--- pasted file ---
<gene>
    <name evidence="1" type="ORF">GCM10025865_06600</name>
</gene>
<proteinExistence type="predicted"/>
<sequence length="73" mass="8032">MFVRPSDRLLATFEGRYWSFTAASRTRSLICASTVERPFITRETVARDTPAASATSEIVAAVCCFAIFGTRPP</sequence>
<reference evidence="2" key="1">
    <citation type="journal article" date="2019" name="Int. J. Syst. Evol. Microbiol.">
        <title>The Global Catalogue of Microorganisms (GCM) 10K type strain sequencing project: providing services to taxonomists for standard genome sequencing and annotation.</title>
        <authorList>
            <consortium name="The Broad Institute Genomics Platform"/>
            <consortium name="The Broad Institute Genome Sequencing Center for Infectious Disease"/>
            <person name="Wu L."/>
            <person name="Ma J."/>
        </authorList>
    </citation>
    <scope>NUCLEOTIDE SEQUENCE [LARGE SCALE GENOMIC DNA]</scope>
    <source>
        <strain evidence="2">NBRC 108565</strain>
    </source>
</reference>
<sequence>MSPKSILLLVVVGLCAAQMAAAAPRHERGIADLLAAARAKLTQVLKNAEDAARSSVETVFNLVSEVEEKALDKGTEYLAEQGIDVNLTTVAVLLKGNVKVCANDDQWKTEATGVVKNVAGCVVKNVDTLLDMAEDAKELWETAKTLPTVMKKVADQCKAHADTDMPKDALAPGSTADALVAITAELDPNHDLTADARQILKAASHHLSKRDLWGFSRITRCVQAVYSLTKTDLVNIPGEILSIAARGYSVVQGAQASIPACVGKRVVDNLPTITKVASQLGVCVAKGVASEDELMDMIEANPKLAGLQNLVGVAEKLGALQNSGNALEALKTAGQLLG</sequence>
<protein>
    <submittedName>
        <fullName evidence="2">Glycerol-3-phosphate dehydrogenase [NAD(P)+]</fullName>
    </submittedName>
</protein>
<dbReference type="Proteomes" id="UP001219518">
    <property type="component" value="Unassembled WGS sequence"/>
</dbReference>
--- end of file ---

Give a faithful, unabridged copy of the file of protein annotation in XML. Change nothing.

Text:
<gene>
    <name evidence="1" type="ORF">GCM10025865_06600</name>
</gene>
<proteinExistence type="predicted"/>
<sequence length="73" mass="8032">MFVRPSDRLLATFEGRYWSFTAASRTRSLICASTVERPFITRETVARDTPAASATSEIVAAVCCFAIFGTRPP</sequence>
<reference evidence="2" key="1">
    <citation type="journal article" date="2019" name="Int. J. Syst. Evol. Microbiol.">
        <title>The Global Catalogue of Microorganisms (GCM) 10K type strain sequencing project: providing services to taxonomists for standard genome sequencing and annotation.</title>
        <authorList>
            <consortium name="The Broad Institute Genomics Platform"/>
            <consortium name="The Broad Institute Genome Sequencing Center for Infectious Disease"/>
            <person name="Wu L."/>
            <person name="Ma J."/>
        </authorList>
    </citation>
    <scope>NUCLEOTIDE SEQUENCE [LARGE SCALE GENOMIC DNA]</scope>
    <source>
        <strain evidence="2">NBRC 108565</strain>
    </source>
</reference>
<sequence>MSPKSILLLVVVGLCAAQMAAAAPRHERGIADLLAAARAKLTQVLKNAEDAARSSVETVFNLVSEVEEKALDKGTEYLAEQGIDVNLTTVAVLLKGNVKVCANDDQWKTEATGVVKNVAGCVVKNVDTLLDMAEDAKELWETAKTLPTVMKKVADQCKAHADTDMPKDALAPGSTADALVAITAELDPNHDLTADARQILKAASHHLSKRDLWGFSRITRCVQAVYSLTKTDLVNIPGEILSIAARGYSVVQGAQASIPACVGKRVVDNLPTITKVASQLGVCVAKGVASEDELMDMIEANPKLAGLQNLVGVAEKLGALQNSGNALEALKTAGQLLG</sequence>
<protein>
    <submittedName>
        <fullName evidence="2">Glycerol-3-phosphate dehydrogenase [NAD(P)+]</fullName>
    </submittedName>
</protein>
<dbReference type="Proteomes" id="UP001219518">
    <property type="component" value="Unassembled WGS sequence"/>
</dbReference>